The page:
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Funding Biomedical Research Programs: Contributions of the Markey Trust FIGURE 3 Funding of research program grants awards by size, type of award, and initial fiscal year. SOURCE: Lucille P. Markey Charitable Trust, 1966. lion dollars of Markey funds. The 30 large-award recipients supported more than 700 persons at all levels. On average, the large-award recipients supported 3.5 persons for each million dollars of Markey funds. Figure 3 shows the changes in the distribution of Research Program Grants awards by size and type from the beginning to the final years of the Markey Trust. The figure clearly reflects the change in Trustee focus from large infrastructure development awards during the initial years of funding to small investigator-initiated awards during the final years of the Trust. THE TRUST’S FLEXIBILITY IN THE ADMINISTRATION RESEARCH PROGRAM GRANTS WAS CITED MY MANY INVESTIGATORS AS EXTREMELY USEFUL The Markey Trustees prided themselves on two aspects of the administration of the Trust. First, the Trustees were dedicated to minimizing costs associated with the Trust’s administration; second, they wanted to maximize the flexibility by which funds were used by Research Program Grants recipients. The Trustees were less concerned with the processes and time lines adopted by the recipients to achieve the outcomes listed in the proposals; this was noted by recipients as a valuable attribute.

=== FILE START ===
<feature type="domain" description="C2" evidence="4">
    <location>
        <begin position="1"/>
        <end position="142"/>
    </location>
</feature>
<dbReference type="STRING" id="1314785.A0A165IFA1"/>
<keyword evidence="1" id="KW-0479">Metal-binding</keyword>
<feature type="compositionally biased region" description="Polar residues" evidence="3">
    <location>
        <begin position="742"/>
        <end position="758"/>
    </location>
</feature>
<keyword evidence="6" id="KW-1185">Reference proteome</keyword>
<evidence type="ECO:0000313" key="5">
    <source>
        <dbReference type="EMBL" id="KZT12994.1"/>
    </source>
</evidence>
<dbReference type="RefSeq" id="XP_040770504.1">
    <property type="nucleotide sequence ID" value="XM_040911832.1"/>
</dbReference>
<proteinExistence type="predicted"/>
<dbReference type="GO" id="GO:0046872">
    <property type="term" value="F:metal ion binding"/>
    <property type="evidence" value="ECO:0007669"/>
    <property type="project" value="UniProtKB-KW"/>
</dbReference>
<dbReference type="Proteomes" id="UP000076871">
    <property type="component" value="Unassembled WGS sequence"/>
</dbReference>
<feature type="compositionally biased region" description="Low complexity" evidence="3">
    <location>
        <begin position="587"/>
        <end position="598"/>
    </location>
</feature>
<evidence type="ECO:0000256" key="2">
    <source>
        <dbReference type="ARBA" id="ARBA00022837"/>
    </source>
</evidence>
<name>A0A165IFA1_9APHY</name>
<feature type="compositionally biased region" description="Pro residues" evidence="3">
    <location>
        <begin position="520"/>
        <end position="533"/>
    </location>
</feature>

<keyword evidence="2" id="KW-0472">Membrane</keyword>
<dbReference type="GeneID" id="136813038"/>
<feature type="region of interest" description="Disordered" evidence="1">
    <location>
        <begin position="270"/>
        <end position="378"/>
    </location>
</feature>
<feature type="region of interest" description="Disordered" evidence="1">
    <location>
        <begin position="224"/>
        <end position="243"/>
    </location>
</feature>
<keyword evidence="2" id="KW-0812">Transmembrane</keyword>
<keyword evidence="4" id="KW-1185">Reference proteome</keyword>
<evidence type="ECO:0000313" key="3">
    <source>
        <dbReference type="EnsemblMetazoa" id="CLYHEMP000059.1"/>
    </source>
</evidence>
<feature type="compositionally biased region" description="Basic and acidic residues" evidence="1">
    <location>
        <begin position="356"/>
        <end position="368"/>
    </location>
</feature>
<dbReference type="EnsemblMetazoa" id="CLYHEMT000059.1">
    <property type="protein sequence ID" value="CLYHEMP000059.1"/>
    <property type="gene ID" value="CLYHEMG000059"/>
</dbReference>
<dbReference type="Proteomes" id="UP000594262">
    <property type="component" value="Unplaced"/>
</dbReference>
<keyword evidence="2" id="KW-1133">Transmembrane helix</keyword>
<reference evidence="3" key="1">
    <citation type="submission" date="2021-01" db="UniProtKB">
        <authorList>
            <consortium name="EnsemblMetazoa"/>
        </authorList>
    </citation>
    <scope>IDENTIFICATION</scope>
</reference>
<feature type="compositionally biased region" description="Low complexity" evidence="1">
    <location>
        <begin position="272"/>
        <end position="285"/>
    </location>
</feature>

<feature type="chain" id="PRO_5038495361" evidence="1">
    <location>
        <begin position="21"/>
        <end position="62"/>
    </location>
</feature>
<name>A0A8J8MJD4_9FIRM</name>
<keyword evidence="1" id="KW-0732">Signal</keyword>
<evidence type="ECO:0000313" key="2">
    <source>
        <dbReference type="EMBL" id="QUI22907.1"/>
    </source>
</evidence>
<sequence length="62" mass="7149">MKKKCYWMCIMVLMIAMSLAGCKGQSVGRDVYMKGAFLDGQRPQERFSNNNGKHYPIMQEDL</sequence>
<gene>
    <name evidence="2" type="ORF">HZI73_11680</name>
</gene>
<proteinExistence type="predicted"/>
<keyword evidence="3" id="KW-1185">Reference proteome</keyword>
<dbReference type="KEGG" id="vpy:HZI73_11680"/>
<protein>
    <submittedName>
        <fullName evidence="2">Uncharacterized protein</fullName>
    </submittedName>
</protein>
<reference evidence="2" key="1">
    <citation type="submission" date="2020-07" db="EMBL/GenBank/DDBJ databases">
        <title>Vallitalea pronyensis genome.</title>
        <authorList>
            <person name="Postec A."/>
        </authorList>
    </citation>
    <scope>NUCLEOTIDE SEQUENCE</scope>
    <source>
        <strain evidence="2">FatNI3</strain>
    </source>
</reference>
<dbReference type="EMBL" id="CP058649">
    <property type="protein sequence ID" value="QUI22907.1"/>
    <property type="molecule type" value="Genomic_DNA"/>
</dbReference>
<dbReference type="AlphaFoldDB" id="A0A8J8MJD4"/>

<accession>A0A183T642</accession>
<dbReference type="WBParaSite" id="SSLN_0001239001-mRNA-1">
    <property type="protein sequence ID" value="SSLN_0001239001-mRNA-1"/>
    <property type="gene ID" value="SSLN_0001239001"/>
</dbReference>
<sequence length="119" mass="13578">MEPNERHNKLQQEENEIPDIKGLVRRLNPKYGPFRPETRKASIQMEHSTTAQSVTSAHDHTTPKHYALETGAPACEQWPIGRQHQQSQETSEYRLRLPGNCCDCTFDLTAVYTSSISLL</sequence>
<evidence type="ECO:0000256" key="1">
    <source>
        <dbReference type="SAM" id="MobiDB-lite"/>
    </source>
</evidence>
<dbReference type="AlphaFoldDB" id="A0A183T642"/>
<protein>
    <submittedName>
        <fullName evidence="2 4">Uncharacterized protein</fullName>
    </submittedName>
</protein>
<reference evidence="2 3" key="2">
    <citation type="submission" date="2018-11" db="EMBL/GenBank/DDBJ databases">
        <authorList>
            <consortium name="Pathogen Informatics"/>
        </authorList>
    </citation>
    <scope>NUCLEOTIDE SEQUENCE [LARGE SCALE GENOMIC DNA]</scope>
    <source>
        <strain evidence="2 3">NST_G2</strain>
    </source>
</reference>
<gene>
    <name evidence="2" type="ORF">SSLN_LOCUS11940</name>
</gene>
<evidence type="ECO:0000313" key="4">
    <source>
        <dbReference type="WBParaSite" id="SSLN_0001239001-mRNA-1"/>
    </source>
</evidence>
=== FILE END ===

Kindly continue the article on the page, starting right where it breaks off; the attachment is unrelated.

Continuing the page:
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Funding Biomedical Research Programs: Contributions of the Markey Trust In addition, the Trustees were willing to allow principal investigators to carry funds forward if they could not be spent wisely in the current fiscal year. In some cases, protocols and personnel envisioned in the Research Program Grants proposals were not completed within the proposed funding period. Approximately 30 percent of the grantees requested no-cost time extensions, some for as long as 4 years. For some projects, this involved identifying and hiring key scientists. Usually the recipient could not commit to a new faculty slot until funding had been secured. In other cases, the recruiting and hiring process for new faculty lines took much longer than anticipated. A few recipients experienced the unexpected departure of key faculty at critical times and were forced to place the project on hold until replacement faculty could be identified and hired. Finally, for some infrastructure development awards, facility construction and renovation time lines took much longer than anticipated. For all of these examples, the Trust’s authorization to carry funds forward and not lose them allowed the recipients to shepherd the funds until they could be spent wisely. One grant recipient wrote: One of the major reasons that the Markey funds have been so effective in supporting these successes has been the degree of flexibility that the Trust has provided for using these funds. Since the use of most other funding is tightly and narrowly restricted, the Markey funds have been virtually the only source of flexible funding for our Institute, with which we can respond to new needs and, even more importantly, new opportunities. The flexibility of the Markey funds is not surprising. In an earlier study on the financing of biomedical research, Ginzberg and Dutka state (1989:91): On balance, foundation and private donor support for biomedical R&D is viewed by the respondents as providing more flexibility than government support. Specific attention is directed to less onerous reporting requirements, the ability to work with the donor in shaping the terms of the gift, and the speed of eliciting support when time is an important consideration. Consequently, the committee believes that the policy of giving principal investigators flexibility in the use of funds contributed to the effective use of Markey funds. The committee recognizes that the “use-it-or-lose-it” approach of annual funding allocations can lead to less than optimal use of funds. The committee also recognizes that for large projects, such as infrastructure development projects, unexpected barriers to implementation can occur and that flexibility in funding can enable the recipient to develop strategies to overcome these barriers. Echoing these sentiments, another Research Program Grants recipient wrote: